Mortgage rates to remain below 6.5% into '05
Financial Frances made landfall in New York at 8:30 this morning.
Right, wrong, or subsequently to be revised, high winds from the Labor Department brought word of new jobs added to payrolls. Not a lot of them 144,000 in August, and another 59,000 found washed up on the beach from June and July but enough to lift interest rates.
Mortgages are rising toward 6 percent; the 10-year T-note is trading at 4.29 percent, decisively out of its 4.08 percent-4.18 percent gloomy-pleasure range; and the more dramatic 3.3 percent-to-3.5 percent move in the 5-year indicates unanimous expectation of another .25 percent from the Fed at its meeting in three weeks. That move, from 1.5 percent in the overnight cost of money to 1.75 percent, had been considered hostage to today's job data.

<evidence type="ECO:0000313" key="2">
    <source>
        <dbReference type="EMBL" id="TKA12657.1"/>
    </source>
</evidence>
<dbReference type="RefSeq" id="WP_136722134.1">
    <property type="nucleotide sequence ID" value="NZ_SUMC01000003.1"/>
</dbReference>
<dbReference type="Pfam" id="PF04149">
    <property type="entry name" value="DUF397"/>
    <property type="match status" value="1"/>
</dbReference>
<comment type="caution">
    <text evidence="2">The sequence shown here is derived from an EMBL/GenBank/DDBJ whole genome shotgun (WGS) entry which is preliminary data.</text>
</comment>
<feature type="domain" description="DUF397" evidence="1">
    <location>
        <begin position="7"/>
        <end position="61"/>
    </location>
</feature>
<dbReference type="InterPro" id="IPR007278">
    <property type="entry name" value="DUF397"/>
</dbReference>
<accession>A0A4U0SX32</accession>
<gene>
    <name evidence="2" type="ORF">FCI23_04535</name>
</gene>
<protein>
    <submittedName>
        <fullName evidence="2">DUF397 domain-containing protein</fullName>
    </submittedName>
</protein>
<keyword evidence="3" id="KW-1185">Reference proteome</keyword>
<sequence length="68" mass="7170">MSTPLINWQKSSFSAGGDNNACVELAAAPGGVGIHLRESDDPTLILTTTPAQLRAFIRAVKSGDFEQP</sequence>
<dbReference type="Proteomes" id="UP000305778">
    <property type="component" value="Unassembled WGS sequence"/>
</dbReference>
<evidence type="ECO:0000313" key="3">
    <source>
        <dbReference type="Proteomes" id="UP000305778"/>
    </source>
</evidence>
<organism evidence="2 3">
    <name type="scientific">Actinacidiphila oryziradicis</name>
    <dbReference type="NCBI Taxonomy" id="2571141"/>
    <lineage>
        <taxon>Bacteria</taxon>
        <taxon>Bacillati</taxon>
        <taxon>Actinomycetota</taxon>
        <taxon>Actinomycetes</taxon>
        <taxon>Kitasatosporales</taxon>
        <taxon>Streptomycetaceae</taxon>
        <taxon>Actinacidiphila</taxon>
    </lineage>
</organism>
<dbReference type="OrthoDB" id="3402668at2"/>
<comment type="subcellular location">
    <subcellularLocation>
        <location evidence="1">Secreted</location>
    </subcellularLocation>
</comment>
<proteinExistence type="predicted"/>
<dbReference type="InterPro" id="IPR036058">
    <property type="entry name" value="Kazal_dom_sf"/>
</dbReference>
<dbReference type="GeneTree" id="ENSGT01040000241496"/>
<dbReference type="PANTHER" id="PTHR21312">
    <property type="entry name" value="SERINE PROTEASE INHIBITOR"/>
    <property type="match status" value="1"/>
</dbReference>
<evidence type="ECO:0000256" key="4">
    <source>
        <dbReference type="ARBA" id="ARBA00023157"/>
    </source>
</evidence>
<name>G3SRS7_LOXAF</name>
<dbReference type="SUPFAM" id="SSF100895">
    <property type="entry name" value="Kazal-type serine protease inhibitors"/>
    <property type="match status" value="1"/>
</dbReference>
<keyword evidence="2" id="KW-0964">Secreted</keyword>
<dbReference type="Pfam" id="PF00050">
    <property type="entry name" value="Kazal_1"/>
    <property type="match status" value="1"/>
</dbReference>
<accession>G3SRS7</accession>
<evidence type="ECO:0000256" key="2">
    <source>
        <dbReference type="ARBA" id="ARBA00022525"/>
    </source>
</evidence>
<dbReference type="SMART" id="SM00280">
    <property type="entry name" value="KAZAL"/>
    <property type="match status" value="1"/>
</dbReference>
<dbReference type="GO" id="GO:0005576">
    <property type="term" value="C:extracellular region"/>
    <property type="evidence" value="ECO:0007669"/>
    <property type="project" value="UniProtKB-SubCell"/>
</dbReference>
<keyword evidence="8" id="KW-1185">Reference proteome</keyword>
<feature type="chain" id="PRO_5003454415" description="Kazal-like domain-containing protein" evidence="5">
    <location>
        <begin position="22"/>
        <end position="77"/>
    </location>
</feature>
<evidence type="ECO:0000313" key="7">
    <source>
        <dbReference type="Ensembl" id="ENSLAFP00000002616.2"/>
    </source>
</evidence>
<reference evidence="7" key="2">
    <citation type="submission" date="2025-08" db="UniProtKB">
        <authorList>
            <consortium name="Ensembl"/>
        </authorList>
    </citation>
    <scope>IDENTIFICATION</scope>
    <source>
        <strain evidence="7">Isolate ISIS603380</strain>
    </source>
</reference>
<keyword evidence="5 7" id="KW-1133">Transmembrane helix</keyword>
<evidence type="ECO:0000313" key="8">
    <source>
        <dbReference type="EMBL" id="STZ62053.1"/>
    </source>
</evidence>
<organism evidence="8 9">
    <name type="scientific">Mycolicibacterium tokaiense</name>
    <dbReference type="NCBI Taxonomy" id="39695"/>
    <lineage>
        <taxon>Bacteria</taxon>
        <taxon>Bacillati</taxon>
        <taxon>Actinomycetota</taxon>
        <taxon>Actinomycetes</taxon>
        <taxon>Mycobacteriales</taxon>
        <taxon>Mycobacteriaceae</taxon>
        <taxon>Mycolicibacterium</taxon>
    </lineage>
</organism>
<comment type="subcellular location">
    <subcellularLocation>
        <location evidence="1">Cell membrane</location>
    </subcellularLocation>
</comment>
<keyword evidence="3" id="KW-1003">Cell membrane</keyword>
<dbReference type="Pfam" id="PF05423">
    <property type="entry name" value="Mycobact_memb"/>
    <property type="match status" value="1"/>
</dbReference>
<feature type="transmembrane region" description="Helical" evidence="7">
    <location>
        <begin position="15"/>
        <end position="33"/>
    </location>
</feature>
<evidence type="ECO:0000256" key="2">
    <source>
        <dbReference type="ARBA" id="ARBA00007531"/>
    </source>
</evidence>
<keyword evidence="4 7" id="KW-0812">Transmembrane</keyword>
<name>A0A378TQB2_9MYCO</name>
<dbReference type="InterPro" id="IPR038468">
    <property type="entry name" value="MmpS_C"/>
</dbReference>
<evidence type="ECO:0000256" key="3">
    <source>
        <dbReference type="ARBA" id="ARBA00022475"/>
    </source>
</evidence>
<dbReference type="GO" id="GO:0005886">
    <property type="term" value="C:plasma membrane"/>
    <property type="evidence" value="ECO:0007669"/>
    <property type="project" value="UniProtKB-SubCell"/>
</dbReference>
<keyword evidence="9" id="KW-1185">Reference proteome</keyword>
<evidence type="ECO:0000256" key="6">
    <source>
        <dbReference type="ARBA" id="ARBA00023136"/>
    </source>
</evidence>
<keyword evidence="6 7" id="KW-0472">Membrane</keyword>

The damage from the payroll news would have been worse had all other indicators not been weak weak here in the United States, and among trading partners.
In early summer Federal Reserve Chairman Alan Greenspan insisted that a sudden economic slowing after a sparkling spring was merely a "soft patch," a gathering of breath before resumed vigorous expansion; he observed further that all long-running expansions include intermissions. Four months later, there isn't anyone left in the financial markets who believes in his benign description of a more persistent slowdown (aside from the always hopeful pushers of stocks).